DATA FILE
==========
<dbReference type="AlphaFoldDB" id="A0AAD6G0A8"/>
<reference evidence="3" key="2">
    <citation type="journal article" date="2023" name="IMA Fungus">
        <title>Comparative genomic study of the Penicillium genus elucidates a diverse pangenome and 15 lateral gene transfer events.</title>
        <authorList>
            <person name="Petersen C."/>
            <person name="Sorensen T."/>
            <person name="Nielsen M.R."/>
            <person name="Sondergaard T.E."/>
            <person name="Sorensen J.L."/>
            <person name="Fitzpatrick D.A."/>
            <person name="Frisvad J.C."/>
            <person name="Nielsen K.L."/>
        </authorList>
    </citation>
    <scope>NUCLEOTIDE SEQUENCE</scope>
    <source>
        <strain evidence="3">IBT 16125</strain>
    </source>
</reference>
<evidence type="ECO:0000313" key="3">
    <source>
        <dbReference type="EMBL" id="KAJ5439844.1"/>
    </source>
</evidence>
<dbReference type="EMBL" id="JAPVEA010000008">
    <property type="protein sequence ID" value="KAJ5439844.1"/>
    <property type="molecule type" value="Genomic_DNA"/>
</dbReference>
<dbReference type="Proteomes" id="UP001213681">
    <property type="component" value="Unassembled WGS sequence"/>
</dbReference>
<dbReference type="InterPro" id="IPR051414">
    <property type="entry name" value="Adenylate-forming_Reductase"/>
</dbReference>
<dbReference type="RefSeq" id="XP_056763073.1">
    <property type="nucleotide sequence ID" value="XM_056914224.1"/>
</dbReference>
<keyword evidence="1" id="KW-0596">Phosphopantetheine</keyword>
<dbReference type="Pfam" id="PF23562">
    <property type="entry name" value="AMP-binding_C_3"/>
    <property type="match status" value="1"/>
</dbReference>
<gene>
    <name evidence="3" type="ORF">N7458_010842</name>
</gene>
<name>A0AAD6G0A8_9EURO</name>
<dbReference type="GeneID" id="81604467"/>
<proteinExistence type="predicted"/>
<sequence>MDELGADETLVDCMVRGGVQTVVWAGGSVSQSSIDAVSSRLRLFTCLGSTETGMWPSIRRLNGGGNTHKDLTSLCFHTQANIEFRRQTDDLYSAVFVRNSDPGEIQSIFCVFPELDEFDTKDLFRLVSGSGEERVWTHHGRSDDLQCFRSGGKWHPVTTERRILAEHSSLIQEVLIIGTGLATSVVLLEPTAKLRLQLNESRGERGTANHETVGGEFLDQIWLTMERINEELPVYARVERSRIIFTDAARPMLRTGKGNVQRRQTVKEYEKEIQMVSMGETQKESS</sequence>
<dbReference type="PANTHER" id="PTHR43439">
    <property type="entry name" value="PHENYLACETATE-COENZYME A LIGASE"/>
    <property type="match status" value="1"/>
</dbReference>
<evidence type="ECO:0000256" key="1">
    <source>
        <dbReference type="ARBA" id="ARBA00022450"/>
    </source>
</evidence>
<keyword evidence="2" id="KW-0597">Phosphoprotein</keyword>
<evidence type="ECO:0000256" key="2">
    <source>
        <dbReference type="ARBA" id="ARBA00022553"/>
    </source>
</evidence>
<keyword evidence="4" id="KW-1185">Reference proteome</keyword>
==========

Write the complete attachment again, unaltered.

<dbReference type="AlphaFoldDB" id="A0AAD6G0A8"/>
<reference evidence="3" key="2">
    <citation type="journal article" date="2023" name="IMA Fungus">
        <title>Comparative genomic study of the Penicillium genus elucidates a diverse pangenome and 15 lateral gene transfer events.</title>
        <authorList>
            <person name="Petersen C."/>
            <person name="Sorensen T."/>
            <person name="Nielsen M.R."/>
            <person name="Sondergaard T.E."/>
            <person name="Sorensen J.L."/>
            <person name="Fitzpatrick D.A."/>
            <person name="Frisvad J.C."/>
            <person name="Nielsen K.L."/>
        </authorList>
    </citation>
    <scope>NUCLEOTIDE SEQUENCE</scope>
    <source>
        <strain evidence="3">IBT 16125</strain>
    </source>
</reference>
<evidence type="ECO:0000313" key="3">
    <source>
        <dbReference type="EMBL" id="KAJ5439844.1"/>
    </source>
</evidence>
<dbReference type="EMBL" id="JAPVEA010000008">
    <property type="protein sequence ID" value="KAJ5439844.1"/>
    <property type="molecule type" value="Genomic_DNA"/>
</dbReference>
<dbReference type="Proteomes" id="UP001213681">
    <property type="component" value="Unassembled WGS sequence"/>
</dbReference>
<dbReference type="InterPro" id="IPR051414">
    <property type="entry name" value="Adenylate-forming_Reductase"/>
</dbReference>
<dbReference type="RefSeq" id="XP_056763073.1">
    <property type="nucleotide sequence ID" value="XM_056914224.1"/>
</dbReference>
<keyword evidence="1" id="KW-0596">Phosphopantetheine</keyword>
<dbReference type="Pfam" id="PF23562">
    <property type="entry name" value="AMP-binding_C_3"/>
    <property type="match status" value="1"/>
</dbReference>
<gene>
    <name evidence="3" type="ORF">N7458_010842</name>
</gene>
<name>A0AAD6G0A8_9EURO</name>
<dbReference type="GeneID" id="81604467"/>
<proteinExistence type="predicted"/>
<sequence>MDELGADETLVDCMVRGGVQTVVWAGGSVSQSSIDAVSSRLRLFTCLGSTETGMWPSIRRLNGGGNTHKDLTSLCFHTQANIEFRRQTDDLYSAVFVRNSDPGEIQSIFCVFPELDEFDTKDLFRLVSGSGEERVWTHHGRSDDLQCFRSGGKWHPVTTERRILAEHSSLIQEVLIIGTGLATSVVLLEPTAKLRLQLNESRGERGTANHETVGGEFLDQIWLTMERINEELPVYARVERSRIIFTDAARPMLRTGKGNVQRRQTVKEYEKEIQMVSMGETQKESS</sequence>
<dbReference type="PANTHER" id="PTHR43439">
    <property type="entry name" value="PHENYLACETATE-COENZYME A LIGASE"/>
    <property type="match status" value="1"/>
</dbReference>
<evidence type="ECO:0000256" key="1">
    <source>
        <dbReference type="ARBA" id="ARBA00022450"/>
    </source>
</evidence>
<keyword evidence="2" id="KW-0597">Phosphoprotein</keyword>
<evidence type="ECO:0000256" key="2">
    <source>
        <dbReference type="ARBA" id="ARBA00022553"/>
    </source>
</evidence>
<keyword evidence="4" id="KW-1185">Reference proteome</keyword>